Gout, or gouty arthritis, is a painful and often debilitating condition that commonly affects the foot and ankle. According to the American College of Rheumatology, gout is the most common form of inflammatory arthritis and affects approximately 9.2 million adults in the United States alone. It is caused by a build-up of uric acid that may be deposited in joints and cause pain, redness, and swelling. Uric acid itself is a chemical created when the body breaks down certain substances called purines. Therefore, a high purine diet can lead to elevated uric acid and ultimately the development of gout. Foods that are high in purines include red meat, cheese, shellfish, and alcohol. It is for this reason that gout was historically referred to as “the disease of kings.” Uric acid can also accumulate within the body if the kidneys fail to excrete an adequate amount of uric acid.
Gout often presents as pain, swelling, and redness within or around a joint. It has a predilection for the foot and more specifically the great toe joint, but can affect any joint within the body. The symptoms tend to occur suddenly, without any trauma or inciting factor. Gouty pain occurs as an acute “attack” of severe pain that may then taper down slowly over the next few days. Individuals who have 1 attack of gout are predisposed to having future attacks.
The diagnosis of gout is often made clinically – a doctor can make the diagnosis by taking a complete history and performing a physical exam. X-rays are often obtained, as a prolonged history of gout can cause radiographic changes. Afterall, gout is a form of arthritis. Some doctors may order a uric acid blood test to see if the individual has excess uric acid, or they may order a kidney test to see if the body is able excrete the uric acid that the body produces naturally. However, a normal result of these tests does not rule out the diagnosis of gout.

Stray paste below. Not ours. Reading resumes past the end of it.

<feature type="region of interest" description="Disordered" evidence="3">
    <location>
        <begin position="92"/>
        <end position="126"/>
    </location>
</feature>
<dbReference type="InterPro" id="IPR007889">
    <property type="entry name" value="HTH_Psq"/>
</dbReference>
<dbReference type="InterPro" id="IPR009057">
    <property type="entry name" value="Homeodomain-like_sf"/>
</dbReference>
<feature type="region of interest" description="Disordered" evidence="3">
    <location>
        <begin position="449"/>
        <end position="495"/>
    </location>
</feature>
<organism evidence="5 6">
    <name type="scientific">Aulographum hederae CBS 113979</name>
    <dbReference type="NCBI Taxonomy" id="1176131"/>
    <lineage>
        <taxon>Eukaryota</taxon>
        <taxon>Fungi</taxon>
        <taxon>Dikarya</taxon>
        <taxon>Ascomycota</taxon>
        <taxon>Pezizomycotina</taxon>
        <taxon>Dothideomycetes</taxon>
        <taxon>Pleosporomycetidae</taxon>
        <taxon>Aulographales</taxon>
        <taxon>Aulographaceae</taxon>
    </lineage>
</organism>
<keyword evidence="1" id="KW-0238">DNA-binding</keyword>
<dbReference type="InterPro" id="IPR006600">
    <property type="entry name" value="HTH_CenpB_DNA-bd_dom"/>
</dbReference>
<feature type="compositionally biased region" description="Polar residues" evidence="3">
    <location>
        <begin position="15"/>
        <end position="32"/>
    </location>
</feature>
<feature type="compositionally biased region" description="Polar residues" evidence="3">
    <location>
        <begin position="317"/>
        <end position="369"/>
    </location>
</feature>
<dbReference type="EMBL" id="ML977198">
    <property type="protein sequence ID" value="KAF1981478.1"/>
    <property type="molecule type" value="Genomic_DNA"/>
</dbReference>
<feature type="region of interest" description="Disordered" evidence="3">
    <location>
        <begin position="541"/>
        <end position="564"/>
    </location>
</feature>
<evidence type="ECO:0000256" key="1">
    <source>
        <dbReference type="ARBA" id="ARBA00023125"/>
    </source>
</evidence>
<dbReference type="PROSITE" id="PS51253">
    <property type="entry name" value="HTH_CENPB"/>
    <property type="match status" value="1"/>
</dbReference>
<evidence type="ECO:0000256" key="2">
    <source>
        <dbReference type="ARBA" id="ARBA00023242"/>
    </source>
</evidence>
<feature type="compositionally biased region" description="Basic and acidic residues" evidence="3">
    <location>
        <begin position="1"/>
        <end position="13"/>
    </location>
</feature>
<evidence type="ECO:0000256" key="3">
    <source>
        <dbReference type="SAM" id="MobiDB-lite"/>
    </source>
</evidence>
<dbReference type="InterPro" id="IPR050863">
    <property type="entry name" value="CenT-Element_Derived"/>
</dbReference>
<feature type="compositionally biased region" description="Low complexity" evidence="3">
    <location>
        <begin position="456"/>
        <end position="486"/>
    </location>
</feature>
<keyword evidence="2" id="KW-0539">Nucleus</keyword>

Luckily, there are multiple effective ways to manage gout. By avoiding foods that are high in purines, one can prevent the buildup of uric acid and thus prevent a gouty attack. Additionally, drinking plenty of fluids can help the kidneys to excrete uric acid from the body. Anti-inflammatory medications such as Colchicine and Indocin help to treat the pain and inflammation associated with gout. During a severe attack, a doctor may administer a cortisone shot into the affected joint. If a patient has suffered multiple gouty attacks despite these interventions, they may consider taking medication such as Allopurinol that prevents the formation of uric acid within the body.
Gout is preventable and treatable, so if you experience any of the symptoms mentioned above, please do not hesitate to make an appointment in one of our offices for consultation.